The share price of Chinese Tiktok rival Kuaishou tripled today after the video-streaming app debuted on the Hong Kong stock exchange. The listing, the largest technology float since Uber’s $8 billion public bow two years ago, raised $5.4 billion. The rapid retail investor-fuelled rise in its valuation during Kuaishou’s first day as a public company is the latest sign of a seemingly insatiable hunger for high-growth internet-economy stocks.
The Kuaishou share price hit an interday high that assigned the technology company a valuation of over $180 billion after shares rose by almost 200%, having already started the day well up on the IPO pricing. The surge in valuation means huge paper returns for the company’s founders, senior management and employees and investors, which include Chinese internet giants Tencent. Tencent owns 18% of the company.
However, the remarkable debut will do little to quell fears of an internet stocks bubble. On Wall Street, tech sector debutants Airbnb and Doordash also saw their share prices skyrocket on their first days of public trading. Those rallies were also fuelled by enthusiastic retail investors who hadn’t been able to participate in the IPOs, which were largely restricted to retail investors.
Many analysts expected both the Airbnb and Doordash valuations to correct after such huge initial gains (Airbnb’s share price opened at more than double its IPO price and ended the day up 112% and Doordash gained 85% on its debut) but they’ve since increased their value. Despite the fact Airbnb’s business is practically moth-balled as a result of the Covid-19 pandemic and Doordash is still loss-making.
Some analysts are convinced the valuations of numerous newly floated tech companies, and especially those of the biggest names, have reached levels hard to justify by traditional performance metrics. Even taking into account future growth prospects.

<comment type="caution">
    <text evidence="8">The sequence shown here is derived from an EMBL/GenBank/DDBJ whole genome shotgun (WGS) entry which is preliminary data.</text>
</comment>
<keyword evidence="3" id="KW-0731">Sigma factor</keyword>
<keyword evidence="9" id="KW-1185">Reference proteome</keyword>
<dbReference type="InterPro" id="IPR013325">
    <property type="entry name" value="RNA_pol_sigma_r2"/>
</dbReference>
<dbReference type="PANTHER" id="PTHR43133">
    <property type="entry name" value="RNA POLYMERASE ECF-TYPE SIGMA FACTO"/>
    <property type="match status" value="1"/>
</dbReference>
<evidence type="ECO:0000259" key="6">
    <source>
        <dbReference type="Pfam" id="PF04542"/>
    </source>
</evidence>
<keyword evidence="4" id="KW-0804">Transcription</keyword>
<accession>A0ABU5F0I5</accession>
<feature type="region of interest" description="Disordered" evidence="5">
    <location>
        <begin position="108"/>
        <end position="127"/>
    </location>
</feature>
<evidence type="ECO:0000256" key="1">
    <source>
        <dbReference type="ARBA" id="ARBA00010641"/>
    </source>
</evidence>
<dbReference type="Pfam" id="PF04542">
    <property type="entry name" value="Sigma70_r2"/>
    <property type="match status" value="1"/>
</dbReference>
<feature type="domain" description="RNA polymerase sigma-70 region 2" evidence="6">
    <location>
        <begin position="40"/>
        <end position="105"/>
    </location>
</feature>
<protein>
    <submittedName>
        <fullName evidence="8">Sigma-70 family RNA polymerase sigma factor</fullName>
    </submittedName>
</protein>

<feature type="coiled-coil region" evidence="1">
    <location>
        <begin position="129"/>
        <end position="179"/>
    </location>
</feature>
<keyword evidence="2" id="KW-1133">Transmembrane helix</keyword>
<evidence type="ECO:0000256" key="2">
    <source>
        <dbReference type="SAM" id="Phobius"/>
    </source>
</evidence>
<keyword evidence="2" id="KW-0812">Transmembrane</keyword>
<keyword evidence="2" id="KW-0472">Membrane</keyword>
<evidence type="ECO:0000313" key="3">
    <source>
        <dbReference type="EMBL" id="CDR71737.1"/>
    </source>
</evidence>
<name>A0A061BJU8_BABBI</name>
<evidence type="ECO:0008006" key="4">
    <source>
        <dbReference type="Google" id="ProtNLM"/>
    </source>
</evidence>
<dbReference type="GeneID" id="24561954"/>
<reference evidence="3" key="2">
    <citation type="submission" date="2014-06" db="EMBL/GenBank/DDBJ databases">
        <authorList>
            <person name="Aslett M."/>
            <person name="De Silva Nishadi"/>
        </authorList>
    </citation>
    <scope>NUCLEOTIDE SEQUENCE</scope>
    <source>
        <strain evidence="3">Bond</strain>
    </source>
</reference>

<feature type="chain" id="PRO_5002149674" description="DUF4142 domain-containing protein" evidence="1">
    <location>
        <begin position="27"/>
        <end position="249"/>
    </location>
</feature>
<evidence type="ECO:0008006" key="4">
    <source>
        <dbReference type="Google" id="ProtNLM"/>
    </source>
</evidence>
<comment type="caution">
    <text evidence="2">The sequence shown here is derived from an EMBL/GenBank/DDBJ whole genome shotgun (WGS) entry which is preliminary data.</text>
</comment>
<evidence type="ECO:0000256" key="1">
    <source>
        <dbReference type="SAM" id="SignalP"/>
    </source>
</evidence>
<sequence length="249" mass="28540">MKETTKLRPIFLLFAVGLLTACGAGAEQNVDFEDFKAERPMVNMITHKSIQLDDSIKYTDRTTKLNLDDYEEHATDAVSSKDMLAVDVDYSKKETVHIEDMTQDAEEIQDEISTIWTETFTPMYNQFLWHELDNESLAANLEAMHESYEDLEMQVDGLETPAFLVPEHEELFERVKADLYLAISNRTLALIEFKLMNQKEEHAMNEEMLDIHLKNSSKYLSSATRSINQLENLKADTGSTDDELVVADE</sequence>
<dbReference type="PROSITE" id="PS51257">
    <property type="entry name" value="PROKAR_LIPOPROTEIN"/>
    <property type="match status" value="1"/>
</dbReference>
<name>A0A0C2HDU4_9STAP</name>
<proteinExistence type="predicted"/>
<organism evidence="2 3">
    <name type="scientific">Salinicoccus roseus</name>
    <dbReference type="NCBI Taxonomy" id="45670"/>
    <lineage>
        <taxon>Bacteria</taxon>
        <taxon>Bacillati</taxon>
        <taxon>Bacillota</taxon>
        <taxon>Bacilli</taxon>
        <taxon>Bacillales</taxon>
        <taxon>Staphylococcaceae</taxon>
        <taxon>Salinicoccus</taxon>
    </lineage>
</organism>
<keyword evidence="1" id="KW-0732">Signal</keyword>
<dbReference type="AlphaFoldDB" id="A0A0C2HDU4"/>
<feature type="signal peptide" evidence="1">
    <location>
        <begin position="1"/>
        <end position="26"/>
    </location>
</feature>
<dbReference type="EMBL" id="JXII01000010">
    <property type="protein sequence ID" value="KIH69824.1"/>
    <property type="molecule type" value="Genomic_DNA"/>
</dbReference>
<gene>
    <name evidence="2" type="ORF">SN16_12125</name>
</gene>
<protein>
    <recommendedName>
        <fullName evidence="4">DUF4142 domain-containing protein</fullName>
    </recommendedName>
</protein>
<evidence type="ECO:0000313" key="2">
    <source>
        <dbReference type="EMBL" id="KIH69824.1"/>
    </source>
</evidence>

Kuaishou, which was founded in 2011, is the main rival of Douyin, the brand Tiktok goes under on its home market of China. The company’s social media app started life letting users create and share Gifs and animated images on smartphones. However, by 2012 Kuaishou had pivoted into becoming a video-sharing app with notable commonalities with Douyin, which is branded in the west as Tiktok.
Last year former U.S. president Donald Trump tried to ban Tiktok from the USA on accusations of security concerns. There were suspicions his stance on the Bytedance-owned app was more motivated by its position as the first Chinese app to go genuinely viral internationally and in the USA than a genuine security threat to users and the state. Bytedance is also thought to be considering a Hong Kong listing for Douyin.
Kuaishou rivals Douyin/Tiktok by virtue of it holding the position of the world’s second most popular short video sharing and view platform. Its IPO prospectus said it averaged 276 million active daily users as of last September. Lockdown restrictions keeping people at home has, as is the case for many digital entertainment and communication companies, boosted Kuaishou’s figures over the past year. The company’s monetisation model is selling virtual gifts for users to give to creators in appreciation of their contributions, as well as more traditional digital advertisement and acting as an affiliate to ecommerce businesses.
After the surge in Kuaishou’s valuation earlier today, the 12% stake of co-founder and CEO Su Hua is now worth a heft $21 billion. The company’s other co-founder Cheng Yixiao now has a stake worth $17 billion. As is becoming a trend in tech IPOs, the pair retain a controlling stake in the company despite owning far less than 51% of its equity by virtue of enhanced voting rights attached to their stock which gives each share ten votes. Ordinary shares carry a single vote each.
Kuaishou’s stunning debut was, reports Reuters, driven mainly by retail investors taking long CFD positions in the stock. CFDs are financial derivatives based on ‘borrowing’ actual shares in the hope of profiting from a share price difference on their returned. CFD positions in instruments typically use leverage, which multiplies profits, but also multiplies losses if the trader gets the share price direction wrong.
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